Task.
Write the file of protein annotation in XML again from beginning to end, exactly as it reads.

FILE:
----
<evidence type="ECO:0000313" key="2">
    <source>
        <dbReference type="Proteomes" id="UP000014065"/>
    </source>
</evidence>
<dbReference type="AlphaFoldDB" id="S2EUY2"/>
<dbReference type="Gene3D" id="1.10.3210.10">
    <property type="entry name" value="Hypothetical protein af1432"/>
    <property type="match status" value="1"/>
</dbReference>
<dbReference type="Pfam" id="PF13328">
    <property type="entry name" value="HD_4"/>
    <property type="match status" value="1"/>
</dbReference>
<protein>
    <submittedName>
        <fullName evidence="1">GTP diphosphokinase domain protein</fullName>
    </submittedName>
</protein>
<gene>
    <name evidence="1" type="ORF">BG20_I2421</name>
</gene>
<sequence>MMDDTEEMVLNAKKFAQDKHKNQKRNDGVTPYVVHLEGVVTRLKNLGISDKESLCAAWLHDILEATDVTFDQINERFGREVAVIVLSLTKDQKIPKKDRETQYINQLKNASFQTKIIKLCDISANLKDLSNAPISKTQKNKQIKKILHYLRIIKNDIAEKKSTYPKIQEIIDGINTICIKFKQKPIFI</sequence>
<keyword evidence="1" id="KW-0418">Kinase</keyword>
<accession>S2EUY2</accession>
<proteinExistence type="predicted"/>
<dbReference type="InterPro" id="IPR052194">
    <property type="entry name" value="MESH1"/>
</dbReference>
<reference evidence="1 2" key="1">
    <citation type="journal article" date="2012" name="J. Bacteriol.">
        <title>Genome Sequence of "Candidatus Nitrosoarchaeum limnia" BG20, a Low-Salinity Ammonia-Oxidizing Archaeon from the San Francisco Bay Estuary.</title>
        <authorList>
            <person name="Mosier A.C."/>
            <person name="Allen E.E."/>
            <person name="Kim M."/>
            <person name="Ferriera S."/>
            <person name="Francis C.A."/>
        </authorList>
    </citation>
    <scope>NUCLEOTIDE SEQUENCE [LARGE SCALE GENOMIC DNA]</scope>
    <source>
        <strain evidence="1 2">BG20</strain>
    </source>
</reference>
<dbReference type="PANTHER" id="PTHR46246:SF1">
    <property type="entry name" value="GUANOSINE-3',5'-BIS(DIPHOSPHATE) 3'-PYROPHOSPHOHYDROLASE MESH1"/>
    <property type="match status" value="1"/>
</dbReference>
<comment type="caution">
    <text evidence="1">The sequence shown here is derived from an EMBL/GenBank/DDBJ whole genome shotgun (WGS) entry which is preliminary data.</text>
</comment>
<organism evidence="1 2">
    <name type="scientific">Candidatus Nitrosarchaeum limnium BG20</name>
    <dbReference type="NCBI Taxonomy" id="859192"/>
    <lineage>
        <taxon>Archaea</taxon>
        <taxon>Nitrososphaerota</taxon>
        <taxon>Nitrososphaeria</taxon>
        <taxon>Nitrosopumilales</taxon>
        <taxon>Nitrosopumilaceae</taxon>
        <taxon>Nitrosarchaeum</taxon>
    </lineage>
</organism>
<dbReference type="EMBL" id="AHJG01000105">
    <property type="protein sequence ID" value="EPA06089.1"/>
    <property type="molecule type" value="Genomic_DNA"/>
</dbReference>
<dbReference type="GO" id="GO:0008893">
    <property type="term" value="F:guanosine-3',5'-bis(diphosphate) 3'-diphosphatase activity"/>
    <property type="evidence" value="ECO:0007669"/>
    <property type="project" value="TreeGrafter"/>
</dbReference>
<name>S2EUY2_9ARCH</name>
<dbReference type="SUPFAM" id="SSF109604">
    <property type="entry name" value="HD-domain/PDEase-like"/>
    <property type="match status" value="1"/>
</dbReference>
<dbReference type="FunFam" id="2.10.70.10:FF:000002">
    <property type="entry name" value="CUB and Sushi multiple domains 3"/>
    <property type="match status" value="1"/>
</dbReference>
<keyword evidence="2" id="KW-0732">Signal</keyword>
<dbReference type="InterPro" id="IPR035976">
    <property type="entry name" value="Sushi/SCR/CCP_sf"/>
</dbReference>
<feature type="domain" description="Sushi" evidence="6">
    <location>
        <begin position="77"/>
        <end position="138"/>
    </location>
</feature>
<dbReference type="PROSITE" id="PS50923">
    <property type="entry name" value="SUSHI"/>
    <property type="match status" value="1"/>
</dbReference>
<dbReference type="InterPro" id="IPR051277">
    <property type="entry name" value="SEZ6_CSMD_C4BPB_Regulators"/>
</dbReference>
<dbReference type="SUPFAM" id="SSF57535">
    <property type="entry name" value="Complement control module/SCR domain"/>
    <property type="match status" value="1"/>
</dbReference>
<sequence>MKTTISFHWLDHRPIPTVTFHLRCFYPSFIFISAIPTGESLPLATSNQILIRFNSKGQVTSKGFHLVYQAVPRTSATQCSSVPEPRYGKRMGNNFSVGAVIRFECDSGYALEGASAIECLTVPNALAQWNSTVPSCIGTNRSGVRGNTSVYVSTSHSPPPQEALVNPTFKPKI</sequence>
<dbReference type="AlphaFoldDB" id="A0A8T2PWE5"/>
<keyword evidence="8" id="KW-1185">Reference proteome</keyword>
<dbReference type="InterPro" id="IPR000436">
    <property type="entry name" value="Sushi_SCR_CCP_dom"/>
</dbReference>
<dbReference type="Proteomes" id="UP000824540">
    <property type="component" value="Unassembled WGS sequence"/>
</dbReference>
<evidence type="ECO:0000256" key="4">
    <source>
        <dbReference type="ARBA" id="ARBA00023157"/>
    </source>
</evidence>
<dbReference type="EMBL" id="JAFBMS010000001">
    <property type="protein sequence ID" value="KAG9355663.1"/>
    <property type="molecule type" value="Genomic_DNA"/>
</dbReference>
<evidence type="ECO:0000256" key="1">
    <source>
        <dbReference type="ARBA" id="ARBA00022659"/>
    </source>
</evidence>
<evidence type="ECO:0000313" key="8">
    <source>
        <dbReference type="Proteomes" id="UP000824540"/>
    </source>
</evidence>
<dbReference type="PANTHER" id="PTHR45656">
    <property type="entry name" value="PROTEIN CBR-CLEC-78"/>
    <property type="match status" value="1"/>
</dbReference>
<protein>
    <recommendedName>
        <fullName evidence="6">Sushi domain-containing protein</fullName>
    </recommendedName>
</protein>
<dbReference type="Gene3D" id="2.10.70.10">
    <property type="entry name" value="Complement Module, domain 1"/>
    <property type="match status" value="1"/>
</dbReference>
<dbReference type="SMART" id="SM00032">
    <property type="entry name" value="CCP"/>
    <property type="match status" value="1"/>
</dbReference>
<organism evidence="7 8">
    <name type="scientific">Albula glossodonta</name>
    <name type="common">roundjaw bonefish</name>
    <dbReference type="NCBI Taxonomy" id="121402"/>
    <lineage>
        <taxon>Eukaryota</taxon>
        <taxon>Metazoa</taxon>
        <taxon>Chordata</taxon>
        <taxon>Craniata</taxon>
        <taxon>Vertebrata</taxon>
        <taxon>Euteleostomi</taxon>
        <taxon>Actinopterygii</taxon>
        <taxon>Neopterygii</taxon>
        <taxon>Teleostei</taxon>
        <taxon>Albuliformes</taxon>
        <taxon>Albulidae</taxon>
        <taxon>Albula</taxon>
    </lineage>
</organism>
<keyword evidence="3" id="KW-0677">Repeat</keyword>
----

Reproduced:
<evidence type="ECO:0000313" key="2">
    <source>
        <dbReference type="Proteomes" id="UP000014065"/>
    </source>
</evidence>
<dbReference type="AlphaFoldDB" id="S2EUY2"/>
<dbReference type="Gene3D" id="1.10.3210.10">
    <property type="entry name" value="Hypothetical protein af1432"/>
    <property type="match status" value="1"/>
</dbReference>
<dbReference type="Pfam" id="PF13328">
    <property type="entry name" value="HD_4"/>
    <property type="match status" value="1"/>
</dbReference>
<protein>
    <submittedName>
        <fullName evidence="1">GTP diphosphokinase domain protein</fullName>
    </submittedName>
</protein>
<gene>
    <name evidence="1" type="ORF">BG20_I2421</name>
</gene>
<sequence>MMDDTEEMVLNAKKFAQDKHKNQKRNDGVTPYVVHLEGVVTRLKNLGISDKESLCAAWLHDILEATDVTFDQINERFGREVAVIVLSLTKDQKIPKKDRETQYINQLKNASFQTKIIKLCDISANLKDLSNAPISKTQKNKQIKKILHYLRIIKNDIAEKKSTYPKIQEIIDGINTICIKFKQKPIFI</sequence>
<keyword evidence="1" id="KW-0418">Kinase</keyword>
<accession>S2EUY2</accession>
<proteinExistence type="predicted"/>
<dbReference type="InterPro" id="IPR052194">
    <property type="entry name" value="MESH1"/>
</dbReference>
<reference evidence="1 2" key="1">
    <citation type="journal article" date="2012" name="J. Bacteriol.">
        <title>Genome Sequence of "Candidatus Nitrosoarchaeum limnia" BG20, a Low-Salinity Ammonia-Oxidizing Archaeon from the San Francisco Bay Estuary.</title>
        <authorList>
            <person name="Mosier A.C."/>
            <person name="Allen E.E."/>
            <person name="Kim M."/>
            <person name="Ferriera S."/>
            <person name="Francis C.A."/>
        </authorList>
    </citation>
    <scope>NUCLEOTIDE SEQUENCE [LARGE SCALE GENOMIC DNA]</scope>
    <source>
        <strain evidence="1 2">BG20</strain>
    </source>
</reference>
<dbReference type="PANTHER" id="PTHR46246:SF1">
    <property type="entry name" value="GUANOSINE-3',5'-BIS(DIPHOSPHATE) 3'-PYROPHOSPHOHYDROLASE MESH1"/>
    <property type="match status" value="1"/>
</dbReference>
<comment type="caution">
    <text evidence="1">The sequence shown here is derived from an EMBL/GenBank/DDBJ whole genome shotgun (WGS) entry which is preliminary data.</text>
</comment>
<organism evidence="1 2">
    <name type="scientific">Candidatus Nitrosarchaeum limnium BG20</name>
    <dbReference type="NCBI Taxonomy" id="859192"/>
    <lineage>
        <taxon>Archaea</taxon>
        <taxon>Nitrososphaerota</taxon>
        <taxon>Nitrososphaeria</taxon>
        <taxon>Nitrosopumilales</taxon>
        <taxon>Nitrosopumilaceae</taxon>
        <taxon>Nitrosarchaeum</taxon>
    </lineage>
</organism>
<dbReference type="EMBL" id="AHJG01000105">
    <property type="protein sequence ID" value="EPA06089.1"/>
    <property type="molecule type" value="Genomic_DNA"/>
</dbReference>
<dbReference type="GO" id="GO:0008893">
    <property type="term" value="F:guanosine-3',5'-bis(diphosphate) 3'-diphosphatase activity"/>
    <property type="evidence" value="ECO:0007669"/>
    <property type="project" value="TreeGrafter"/>
</dbReference>
<name>S2EUY2_9ARCH</name>
<dbReference type="SUPFAM" id="SSF109604">
    <property type="entry name" value="HD-domain/PDEase-like"/>
    <property type="match status" value="1"/>
</dbReference>
<dbReference type="FunFam" id="2.10.70.10:FF:000002">
    <property type="entry name" value="CUB and Sushi multiple domains 3"/>
    <property type="match status" value="1"/>
</dbReference>
<keyword evidence="2" id="KW-0732">Signal</keyword>
<dbReference type="InterPro" id="IPR035976">
    <property type="entry name" value="Sushi/SCR/CCP_sf"/>
</dbReference>
<feature type="domain" description="Sushi" evidence="6">
    <location>
        <begin position="77"/>
        <end position="138"/>
    </location>
</feature>
<dbReference type="PROSITE" id="PS50923">
    <property type="entry name" value="SUSHI"/>
    <property type="match status" value="1"/>
</dbReference>
<dbReference type="InterPro" id="IPR051277">
    <property type="entry name" value="SEZ6_CSMD_C4BPB_Regulators"/>
</dbReference>
<dbReference type="SUPFAM" id="SSF57535">
    <property type="entry name" value="Complement control module/SCR domain"/>
    <property type="match status" value="1"/>
</dbReference>
<sequence>MKTTISFHWLDHRPIPTVTFHLRCFYPSFIFISAIPTGESLPLATSNQILIRFNSKGQVTSKGFHLVYQAVPRTSATQCSSVPEPRYGKRMGNNFSVGAVIRFECDSGYALEGASAIECLTVPNALAQWNSTVPSCIGTNRSGVRGNTSVYVSTSHSPPPQEALVNPTFKPKI</sequence>
<dbReference type="AlphaFoldDB" id="A0A8T2PWE5"/>
<keyword evidence="8" id="KW-1185">Reference proteome</keyword>
<dbReference type="InterPro" id="IPR000436">
    <property type="entry name" value="Sushi_SCR_CCP_dom"/>
</dbReference>
<dbReference type="Proteomes" id="UP000824540">
    <property type="component" value="Unassembled WGS sequence"/>
</dbReference>
<evidence type="ECO:0000256" key="4">
    <source>
        <dbReference type="ARBA" id="ARBA00023157"/>
    </source>
</evidence>
<dbReference type="EMBL" id="JAFBMS010000001">
    <property type="protein sequence ID" value="KAG9355663.1"/>
    <property type="molecule type" value="Genomic_DNA"/>
</dbReference>
<evidence type="ECO:0000256" key="1">
    <source>
        <dbReference type="ARBA" id="ARBA00022659"/>
    </source>
</evidence>
<evidence type="ECO:0000313" key="8">
    <source>
        <dbReference type="Proteomes" id="UP000824540"/>
    </source>
</evidence>
<dbReference type="PANTHER" id="PTHR45656">
    <property type="entry name" value="PROTEIN CBR-CLEC-78"/>
    <property type="match status" value="1"/>
</dbReference>
<protein>
    <recommendedName>
        <fullName evidence="6">Sushi domain-containing protein</fullName>
    </recommendedName>
</protein>
<dbReference type="Gene3D" id="2.10.70.10">
    <property type="entry name" value="Complement Module, domain 1"/>
    <property type="match status" value="1"/>
</dbReference>
<dbReference type="SMART" id="SM00032">
    <property type="entry name" value="CCP"/>
    <property type="match status" value="1"/>
</dbReference>
<organism evidence="7 8">
    <name type="scientific">Albula glossodonta</name>
    <name type="common">roundjaw bonefish</name>
    <dbReference type="NCBI Taxonomy" id="121402"/>
    <lineage>
        <taxon>Eukaryota</taxon>
        <taxon>Metazoa</taxon>
        <taxon>Chordata</taxon>
        <taxon>Craniata</taxon>
        <taxon>Vertebrata</taxon>
        <taxon>Euteleostomi</taxon>
        <taxon>Actinopterygii</taxon>
        <taxon>Neopterygii</taxon>
        <taxon>Teleostei</taxon>
        <taxon>Albuliformes</taxon>
        <taxon>Albulidae</taxon>
        <taxon>Albula</taxon>
    </lineage>
</organism>
<keyword evidence="3" id="KW-0677">Repeat</keyword>